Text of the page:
Revisit your definition of tidy. I’m sure you’ve noticed, but when you have a toddler in the house, things just don’t stay where you’ve put them. Toys wind up everywhere, baby food jars stink up the coffee table, and fingerprints cover the windows. That’s all okay. Your kids are only little once, so enjoy them rather than constantly trying for damage control. While you may feel like your house will never be company ready, I guarantee people who like you aren’t judging you on the state of your house. As long as those baby food jars don’t have mold on them, it’s all good.

Set a time limit to avoid getting overwhelmed. I use the 20/10 method, popularized by the profane cleaning site, Unf*ck Your Habitat. Set a timer for twenty minutes of focused cleaning, and one for a ten-minute break following. With my toddler around, I rarely manage a whole twenty minutes. Sometimes our ten-minute break is more of an hour and a half of outside play. But some time cleaning is better than none. My hope is that my daughter will start to respect the timer, though I suspect I’ll have to wait a bit longer for her to really understand why the oven timer is beeping and what that means for her.

Similarly, setting a time limit helps prevent me from getting too focused on chores when I’m hypomanic. If I force myself to take breaks, I’m less likely to be turning in circles by the end of the day.

Strategy #2: Include Your Kids In the Cleaning Process

Involve your children in cleaning the house according to their abilities. Training your children to clean the house with you is incredibly important for both your sanity and their future ability to keep their own houses clean as adults. You can start young, letting your toddlers help by putting away their toys or sweeping the floor with a child-sized broom.

Don’t expect great results right off the bat. Your toddler won’t have the attention span or manual dexterity to handle most chores. Just get done what you can, and try to be realistic about how much you’ll actually be able to get done, even with “help.”

Put toys away every night. Keeping  your toddler’s toys corralled is a nightly endeavor. Take a little while before bed or whenever is most convenient to put toys away in covered bins (more on those later). Try to let your kiddo put away as many items as possible. If you label the bins with pictures–car pictures for the car bins, etc.–then your child can help put toys away with you.

Cut down on toy clutter. Store your child’s toys in covered bins, and make sure all the toys fit in these bins. When the toy bins are overflowing and the lid doesn’t fit anymore, donate some of them. Older children generally understand the concept of giving toys to other people who might not have them, but toddlers usually don’t. Involve your kids in the donation process at your discretion.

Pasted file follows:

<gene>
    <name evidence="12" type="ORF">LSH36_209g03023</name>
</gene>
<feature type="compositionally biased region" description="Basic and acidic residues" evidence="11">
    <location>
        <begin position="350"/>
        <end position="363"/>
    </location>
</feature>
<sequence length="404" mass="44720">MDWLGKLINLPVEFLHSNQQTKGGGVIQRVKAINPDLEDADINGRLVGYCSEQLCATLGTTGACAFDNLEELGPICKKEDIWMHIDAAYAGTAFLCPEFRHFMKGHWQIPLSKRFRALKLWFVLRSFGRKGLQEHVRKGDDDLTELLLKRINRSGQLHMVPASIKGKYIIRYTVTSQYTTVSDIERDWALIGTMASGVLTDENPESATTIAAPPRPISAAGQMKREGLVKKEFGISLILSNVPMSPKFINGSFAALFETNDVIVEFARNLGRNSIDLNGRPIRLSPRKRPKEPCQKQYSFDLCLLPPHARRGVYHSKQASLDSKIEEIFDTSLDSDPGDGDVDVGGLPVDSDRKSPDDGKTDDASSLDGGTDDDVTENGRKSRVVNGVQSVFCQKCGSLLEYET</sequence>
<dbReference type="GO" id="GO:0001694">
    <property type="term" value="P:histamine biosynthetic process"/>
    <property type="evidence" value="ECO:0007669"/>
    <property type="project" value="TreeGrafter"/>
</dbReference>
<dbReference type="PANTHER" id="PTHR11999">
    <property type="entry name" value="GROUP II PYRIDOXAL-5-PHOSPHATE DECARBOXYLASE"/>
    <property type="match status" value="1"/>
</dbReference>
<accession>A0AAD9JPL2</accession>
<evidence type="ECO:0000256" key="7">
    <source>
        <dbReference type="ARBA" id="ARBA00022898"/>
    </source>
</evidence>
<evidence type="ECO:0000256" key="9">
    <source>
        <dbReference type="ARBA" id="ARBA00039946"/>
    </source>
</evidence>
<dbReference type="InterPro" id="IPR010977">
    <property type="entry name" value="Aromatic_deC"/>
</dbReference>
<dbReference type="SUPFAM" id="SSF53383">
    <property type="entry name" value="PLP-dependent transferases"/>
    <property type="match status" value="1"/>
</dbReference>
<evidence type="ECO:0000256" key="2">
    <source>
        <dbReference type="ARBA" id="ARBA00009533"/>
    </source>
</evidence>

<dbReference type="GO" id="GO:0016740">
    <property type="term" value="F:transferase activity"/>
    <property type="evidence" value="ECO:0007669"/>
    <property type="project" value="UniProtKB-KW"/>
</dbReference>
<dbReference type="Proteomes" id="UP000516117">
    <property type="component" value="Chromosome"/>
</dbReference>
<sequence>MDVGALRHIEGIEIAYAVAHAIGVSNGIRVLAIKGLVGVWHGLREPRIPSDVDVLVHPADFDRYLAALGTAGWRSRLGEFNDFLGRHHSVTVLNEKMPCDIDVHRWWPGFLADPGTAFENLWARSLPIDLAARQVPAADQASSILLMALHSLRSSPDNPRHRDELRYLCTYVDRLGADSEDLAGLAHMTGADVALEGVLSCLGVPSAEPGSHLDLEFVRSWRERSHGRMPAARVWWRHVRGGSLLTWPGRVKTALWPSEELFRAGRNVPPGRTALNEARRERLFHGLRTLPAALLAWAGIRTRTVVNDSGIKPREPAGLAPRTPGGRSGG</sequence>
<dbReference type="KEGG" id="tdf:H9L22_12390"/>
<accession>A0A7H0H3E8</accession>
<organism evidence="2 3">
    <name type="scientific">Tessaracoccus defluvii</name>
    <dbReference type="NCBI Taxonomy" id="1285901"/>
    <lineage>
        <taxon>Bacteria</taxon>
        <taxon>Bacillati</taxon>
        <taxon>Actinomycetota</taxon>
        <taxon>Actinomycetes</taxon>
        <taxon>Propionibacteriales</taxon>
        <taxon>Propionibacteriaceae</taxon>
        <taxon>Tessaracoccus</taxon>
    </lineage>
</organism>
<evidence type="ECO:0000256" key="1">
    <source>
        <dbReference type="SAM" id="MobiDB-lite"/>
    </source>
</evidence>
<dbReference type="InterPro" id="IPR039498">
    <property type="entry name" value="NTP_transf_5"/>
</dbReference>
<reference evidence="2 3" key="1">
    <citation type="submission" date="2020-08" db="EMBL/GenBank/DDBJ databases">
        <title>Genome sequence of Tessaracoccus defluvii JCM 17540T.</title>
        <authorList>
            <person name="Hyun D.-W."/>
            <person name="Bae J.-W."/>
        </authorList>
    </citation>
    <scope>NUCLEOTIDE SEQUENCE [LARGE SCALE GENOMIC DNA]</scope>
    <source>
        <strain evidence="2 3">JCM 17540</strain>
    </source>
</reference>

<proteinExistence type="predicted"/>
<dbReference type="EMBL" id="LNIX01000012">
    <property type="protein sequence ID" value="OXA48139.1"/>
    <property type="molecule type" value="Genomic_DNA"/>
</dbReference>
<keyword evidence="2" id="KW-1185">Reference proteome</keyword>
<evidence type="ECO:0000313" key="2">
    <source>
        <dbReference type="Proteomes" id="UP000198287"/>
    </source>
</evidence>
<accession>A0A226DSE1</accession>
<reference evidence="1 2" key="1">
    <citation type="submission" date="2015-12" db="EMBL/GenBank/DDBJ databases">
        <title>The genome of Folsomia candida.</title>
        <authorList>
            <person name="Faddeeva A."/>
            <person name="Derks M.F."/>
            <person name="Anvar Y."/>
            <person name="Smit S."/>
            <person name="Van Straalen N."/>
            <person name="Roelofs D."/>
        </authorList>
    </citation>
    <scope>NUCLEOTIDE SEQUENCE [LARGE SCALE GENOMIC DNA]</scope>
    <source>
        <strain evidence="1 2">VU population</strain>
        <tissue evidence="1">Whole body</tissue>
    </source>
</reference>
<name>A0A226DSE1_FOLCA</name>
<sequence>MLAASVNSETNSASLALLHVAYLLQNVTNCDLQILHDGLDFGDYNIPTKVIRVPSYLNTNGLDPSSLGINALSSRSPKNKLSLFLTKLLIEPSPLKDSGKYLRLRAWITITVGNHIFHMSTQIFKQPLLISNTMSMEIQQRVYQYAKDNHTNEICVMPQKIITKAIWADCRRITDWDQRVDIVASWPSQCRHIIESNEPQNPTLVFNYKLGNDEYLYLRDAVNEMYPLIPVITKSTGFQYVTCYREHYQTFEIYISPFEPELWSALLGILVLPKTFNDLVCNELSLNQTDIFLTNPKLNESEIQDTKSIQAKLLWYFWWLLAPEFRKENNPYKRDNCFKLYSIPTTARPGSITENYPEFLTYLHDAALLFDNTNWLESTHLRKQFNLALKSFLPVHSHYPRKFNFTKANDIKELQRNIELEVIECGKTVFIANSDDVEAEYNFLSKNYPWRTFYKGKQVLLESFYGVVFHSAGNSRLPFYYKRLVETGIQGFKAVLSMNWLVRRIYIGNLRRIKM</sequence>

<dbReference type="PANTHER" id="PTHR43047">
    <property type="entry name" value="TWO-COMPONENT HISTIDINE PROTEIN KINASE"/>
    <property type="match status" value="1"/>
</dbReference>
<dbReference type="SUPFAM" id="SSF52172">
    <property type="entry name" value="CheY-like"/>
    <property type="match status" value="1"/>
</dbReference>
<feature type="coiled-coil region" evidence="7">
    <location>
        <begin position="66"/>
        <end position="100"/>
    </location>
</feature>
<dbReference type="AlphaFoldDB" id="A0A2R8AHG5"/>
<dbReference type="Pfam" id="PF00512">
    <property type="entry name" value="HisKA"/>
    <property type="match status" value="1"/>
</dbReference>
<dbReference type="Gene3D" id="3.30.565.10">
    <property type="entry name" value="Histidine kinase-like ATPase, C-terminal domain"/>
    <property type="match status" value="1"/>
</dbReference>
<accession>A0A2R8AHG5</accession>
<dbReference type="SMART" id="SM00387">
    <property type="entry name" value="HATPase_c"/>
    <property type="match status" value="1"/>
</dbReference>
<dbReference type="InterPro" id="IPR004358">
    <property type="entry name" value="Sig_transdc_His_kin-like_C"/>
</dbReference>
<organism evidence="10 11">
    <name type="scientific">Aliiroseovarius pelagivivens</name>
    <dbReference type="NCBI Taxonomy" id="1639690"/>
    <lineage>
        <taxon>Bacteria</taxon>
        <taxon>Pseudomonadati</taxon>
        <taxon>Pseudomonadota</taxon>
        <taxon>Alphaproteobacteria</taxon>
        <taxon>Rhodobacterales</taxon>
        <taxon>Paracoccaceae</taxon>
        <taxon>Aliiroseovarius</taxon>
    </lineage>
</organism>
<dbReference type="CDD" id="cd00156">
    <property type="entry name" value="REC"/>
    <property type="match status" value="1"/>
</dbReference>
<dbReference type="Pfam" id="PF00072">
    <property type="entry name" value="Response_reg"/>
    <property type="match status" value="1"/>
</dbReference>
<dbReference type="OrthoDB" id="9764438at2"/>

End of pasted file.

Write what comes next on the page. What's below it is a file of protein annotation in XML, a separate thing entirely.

Don’t, don’t, don’t redo your kids’ work. Whatever you do, don’t do your child’s work over. That sends the message that what she does isn’t good enough for you, and she’ll get discouraged. If your toddler can’t fully make the bed, simply let her do as much as she can and move on.

Thank your child for his work. Make sure to show your appreciation for your toddler’s efforts, but don’t praise him insincerely for an unsatisfactory job. There is a time and a place for praise, such as when the job your kiddos complete is well done. If that’s not the case, simply thank your child.

The Bottom Line

Cleaning the house with a toddler and bipolar disorder may seem impossible. It’s not. The effort required is immense, true, and you need to be patient with your kid, but that’s similar to any other task you complete with children. You can do this.

Keep an eye out for part II, a room-by-room cleaning guide.

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How to Clean When Your Brain is a Mess, part III

This is part three of a three-part series.
Part I | Part II | Part III

A clutter-filled environment weighs on the mind and wears you out.  We’ve talked about why messes grow like fungi in some homes (hint: brain wiring!) as well as a few plans of attack, but what about when you’re in a mood state?

Depression

Remember Your Priorities: Drag yourself out of bed. Step into the shower, and then just stand there for a while. Take all the hot water you need. It’s okay to slump. Wash your hair, and brush your teeth. Put your shoes on. Eat something small and protein-filled (yogurt, eggs, nuts). Drink a tall glass of water.

You need to take care of yourself before even thinking of attempting chores. When you don’t feel good, the pile of dirty clothes looms like a mountain—one you can still step around on the way to bed or the computer chair.

So first take care of yourself, and then face that armful of laundry. Don’t worry about separating; just toss it into the washer. Don’t add bleach, and make sure to set an alarm when you need to change it over. Fold the clothes when they’re dry. If that’s all you can handle, crawl back into bed. Try again tomorrow, but do two chores instead of one. Then three, and so on.